GRAND RAPIDS, Mich. — An annual backyard wiffle ball tournament has grown over the last several years, drawing 200 kids to compete in a decked out diamond tucked away in the back of a residential neighborhood.
Mission Field is the site of the tournament, now in it's 6th year. It has been built and expanded over the years by Mark Augustyn, his family, and a number of neighborhood kids who regularly play the field.
“This is our backyard," Augustyn said Thursday, as he looked around at a baseball diamond surrounded by over 100 cheering kids and their families.
"The bats and balls stay out all year round, and the neighborhood comes in, plays all year round.”
This year saw 200 kids compete on 40 teams, for about 17 hours of play.
The whole tradition started with some neighbors living down the street from Augustyn, who he says ran an annual tournament in their backyard for about a decade.
"And we talked to them a couple years back and started running them in conjunction," he said Thursday.
"When theirs faded out, ours took over and kind of kept going, and kept the tradition going on the west side.
The matches are quick, and winning teams advance through 1 of 2 age-based brackets, with the winners of each group getting their names on the Ball of Fame— a large wiffle ball shaped sign prominently displayed next to the diamond.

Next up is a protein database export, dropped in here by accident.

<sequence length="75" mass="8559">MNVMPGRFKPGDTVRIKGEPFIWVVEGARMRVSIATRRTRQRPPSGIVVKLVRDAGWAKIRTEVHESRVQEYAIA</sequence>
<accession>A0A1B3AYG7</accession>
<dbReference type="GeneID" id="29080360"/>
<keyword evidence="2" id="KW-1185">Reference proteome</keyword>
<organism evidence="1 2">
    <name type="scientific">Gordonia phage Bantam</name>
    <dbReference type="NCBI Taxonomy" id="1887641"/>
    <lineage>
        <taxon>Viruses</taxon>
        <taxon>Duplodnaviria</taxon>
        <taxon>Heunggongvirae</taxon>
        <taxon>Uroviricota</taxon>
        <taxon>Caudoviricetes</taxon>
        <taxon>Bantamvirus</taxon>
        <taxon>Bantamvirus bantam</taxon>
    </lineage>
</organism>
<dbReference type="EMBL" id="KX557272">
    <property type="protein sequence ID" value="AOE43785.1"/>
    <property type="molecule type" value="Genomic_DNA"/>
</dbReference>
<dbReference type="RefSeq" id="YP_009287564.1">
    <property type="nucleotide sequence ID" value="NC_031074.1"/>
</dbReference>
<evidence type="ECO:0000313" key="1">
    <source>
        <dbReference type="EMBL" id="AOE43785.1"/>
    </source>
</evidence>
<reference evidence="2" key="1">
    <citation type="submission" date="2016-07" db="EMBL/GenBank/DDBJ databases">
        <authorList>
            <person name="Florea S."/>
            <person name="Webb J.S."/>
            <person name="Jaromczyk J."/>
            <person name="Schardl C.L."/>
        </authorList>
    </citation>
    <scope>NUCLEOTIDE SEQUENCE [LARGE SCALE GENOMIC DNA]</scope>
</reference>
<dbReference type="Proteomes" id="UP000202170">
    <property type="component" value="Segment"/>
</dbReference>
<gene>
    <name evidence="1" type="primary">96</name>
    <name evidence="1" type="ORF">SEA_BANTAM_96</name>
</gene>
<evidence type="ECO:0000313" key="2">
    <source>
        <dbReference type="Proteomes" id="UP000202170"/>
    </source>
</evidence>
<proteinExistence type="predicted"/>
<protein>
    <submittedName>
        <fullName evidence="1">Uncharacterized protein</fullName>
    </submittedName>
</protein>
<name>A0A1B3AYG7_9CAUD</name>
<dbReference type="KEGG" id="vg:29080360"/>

“The kids, they take it serious. If you watch some of the games, they get really competitive,” Augustyn said.
But the 2-day tournament isn't all about fierce competition; camaraderie is everywhere you look. In recent years, the tournament has also become a way to help others.
“In the years past, we've collected bats and balls and gloves and other used baseball gear, and we ship it in a container down to Haiti for the little leagues," Augustyn said. "That's the only entry fee that we ask for".
Unfortunately COVID prevents them from sending used baseball gear this year, but spirits were high regardless. Everyone was visibly delighted to be out enjoying each others company at a wiffle ball diamond many of them helped build.
“They built the wall for the home run fence, they dug every hole, put all the concrete in, screwed all the boards together, and I helped him kind of do that. But they built it,” Augustyn said.
“So there's a lot of pride in the neighborhood. The kids, this is their field, this just happens to be in our backyard.”